Striped skunk (Mephitis mephitis)

Skunk sniffing dry grass

Striped skunk (Mephitis mephitis)

Because of the prominent white stripe running down their back, their stinky reputation, and maybe with a little help from Pepe le Pew, skunks are well-known and easily distinguished critters. They are quite versatile, living in woody and grassy habitats ranging from urban areas to wilderness across the United States.

Skunks aren’t the type to look for trouble, but they are equipped with powerful defense in case trouble finds them. When they feel threatened, skunks raise their tail, arch their back, and stomp their front feet in warning. If the threat presses on, the skunk does not turn away. Instead, they bring their rump around, and we all know what happens next – the skunk releases a powerful, odorous spray that can extend nearly 20 feet away, causing quite the unpleasant experience for the intruder. Alongside its obnoxious stench, the smelly substance can cause pain, nausea, and temporary blindness.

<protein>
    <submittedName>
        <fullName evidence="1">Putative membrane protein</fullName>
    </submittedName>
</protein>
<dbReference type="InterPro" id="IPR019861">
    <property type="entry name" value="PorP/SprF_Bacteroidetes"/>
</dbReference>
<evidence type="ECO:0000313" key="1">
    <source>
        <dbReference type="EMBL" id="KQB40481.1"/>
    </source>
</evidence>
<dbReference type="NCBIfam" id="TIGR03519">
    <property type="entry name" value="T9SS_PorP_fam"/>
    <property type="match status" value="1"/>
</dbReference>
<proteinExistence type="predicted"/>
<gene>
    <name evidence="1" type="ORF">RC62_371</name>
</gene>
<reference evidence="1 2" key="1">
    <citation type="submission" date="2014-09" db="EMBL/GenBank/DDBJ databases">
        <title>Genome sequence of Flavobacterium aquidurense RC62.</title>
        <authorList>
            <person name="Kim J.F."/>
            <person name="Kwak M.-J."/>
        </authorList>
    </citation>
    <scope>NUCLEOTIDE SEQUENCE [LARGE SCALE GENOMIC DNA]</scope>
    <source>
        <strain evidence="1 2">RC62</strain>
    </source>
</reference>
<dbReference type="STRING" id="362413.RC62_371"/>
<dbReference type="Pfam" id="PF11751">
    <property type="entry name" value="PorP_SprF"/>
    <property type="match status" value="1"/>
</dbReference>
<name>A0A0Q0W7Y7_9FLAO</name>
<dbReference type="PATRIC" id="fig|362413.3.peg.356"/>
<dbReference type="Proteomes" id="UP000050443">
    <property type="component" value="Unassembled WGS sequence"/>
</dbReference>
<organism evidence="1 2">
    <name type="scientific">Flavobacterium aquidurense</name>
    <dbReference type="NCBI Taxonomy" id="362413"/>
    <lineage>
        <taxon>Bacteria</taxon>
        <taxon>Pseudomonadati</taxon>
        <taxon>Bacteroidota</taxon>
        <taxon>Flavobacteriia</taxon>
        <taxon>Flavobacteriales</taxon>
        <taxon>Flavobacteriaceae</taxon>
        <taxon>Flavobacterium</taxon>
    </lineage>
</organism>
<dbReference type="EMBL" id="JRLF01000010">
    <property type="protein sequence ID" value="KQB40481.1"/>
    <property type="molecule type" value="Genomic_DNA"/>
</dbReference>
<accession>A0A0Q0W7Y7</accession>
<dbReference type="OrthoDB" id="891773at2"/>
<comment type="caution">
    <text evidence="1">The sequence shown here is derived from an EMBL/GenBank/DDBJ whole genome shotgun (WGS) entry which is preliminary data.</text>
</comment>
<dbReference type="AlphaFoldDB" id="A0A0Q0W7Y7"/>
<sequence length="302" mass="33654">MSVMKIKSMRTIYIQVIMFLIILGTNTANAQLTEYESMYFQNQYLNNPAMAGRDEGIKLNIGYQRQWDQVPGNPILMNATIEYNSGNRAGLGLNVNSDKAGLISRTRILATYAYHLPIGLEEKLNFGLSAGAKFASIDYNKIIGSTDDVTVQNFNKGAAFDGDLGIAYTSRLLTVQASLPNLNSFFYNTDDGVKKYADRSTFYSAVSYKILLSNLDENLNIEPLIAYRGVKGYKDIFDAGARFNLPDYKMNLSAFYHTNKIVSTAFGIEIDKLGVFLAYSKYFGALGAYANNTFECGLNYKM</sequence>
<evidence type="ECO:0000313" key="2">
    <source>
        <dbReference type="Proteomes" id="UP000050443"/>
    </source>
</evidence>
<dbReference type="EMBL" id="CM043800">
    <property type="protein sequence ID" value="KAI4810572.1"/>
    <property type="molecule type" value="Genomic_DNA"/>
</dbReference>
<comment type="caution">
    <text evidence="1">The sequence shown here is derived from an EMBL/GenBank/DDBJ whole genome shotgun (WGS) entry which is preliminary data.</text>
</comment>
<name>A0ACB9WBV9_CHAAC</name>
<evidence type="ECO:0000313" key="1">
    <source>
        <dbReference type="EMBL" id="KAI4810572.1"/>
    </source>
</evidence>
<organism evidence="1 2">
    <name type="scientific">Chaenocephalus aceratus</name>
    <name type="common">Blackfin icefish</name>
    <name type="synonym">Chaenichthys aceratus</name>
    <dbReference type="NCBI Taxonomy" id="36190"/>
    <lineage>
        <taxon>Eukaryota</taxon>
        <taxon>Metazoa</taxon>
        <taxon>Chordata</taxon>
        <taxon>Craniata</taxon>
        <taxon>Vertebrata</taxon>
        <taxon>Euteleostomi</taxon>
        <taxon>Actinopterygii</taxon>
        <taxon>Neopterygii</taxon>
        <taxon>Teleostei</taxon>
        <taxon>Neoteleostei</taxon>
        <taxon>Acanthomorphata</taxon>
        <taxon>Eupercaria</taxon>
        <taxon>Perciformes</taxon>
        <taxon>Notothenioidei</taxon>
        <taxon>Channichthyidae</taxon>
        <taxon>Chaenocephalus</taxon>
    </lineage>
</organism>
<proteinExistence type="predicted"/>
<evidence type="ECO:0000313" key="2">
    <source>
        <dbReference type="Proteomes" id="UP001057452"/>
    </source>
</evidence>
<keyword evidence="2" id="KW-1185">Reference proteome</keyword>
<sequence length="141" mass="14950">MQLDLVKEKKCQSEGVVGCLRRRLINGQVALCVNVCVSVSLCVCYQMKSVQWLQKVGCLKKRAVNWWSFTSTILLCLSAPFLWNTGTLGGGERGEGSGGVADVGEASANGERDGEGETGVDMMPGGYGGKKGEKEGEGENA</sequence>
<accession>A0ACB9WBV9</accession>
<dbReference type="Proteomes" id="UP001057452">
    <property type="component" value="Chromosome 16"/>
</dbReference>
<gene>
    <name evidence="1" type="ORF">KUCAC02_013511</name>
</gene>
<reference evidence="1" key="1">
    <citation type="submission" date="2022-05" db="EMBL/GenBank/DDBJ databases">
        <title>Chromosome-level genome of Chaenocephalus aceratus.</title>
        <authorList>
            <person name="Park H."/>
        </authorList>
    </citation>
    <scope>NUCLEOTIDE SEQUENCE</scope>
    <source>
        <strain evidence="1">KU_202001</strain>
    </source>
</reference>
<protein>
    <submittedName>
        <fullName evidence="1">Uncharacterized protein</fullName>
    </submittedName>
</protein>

Despite this famous defensive device, skunks unfortunately have an extremely high mortality rate, often being killed by disease, predators, or road incidents within their first year of living. Watch out while driving in the park, especially at night when skunks are most active!

Written by Shawna Wolf
PC: Daniel Arndt on Flickr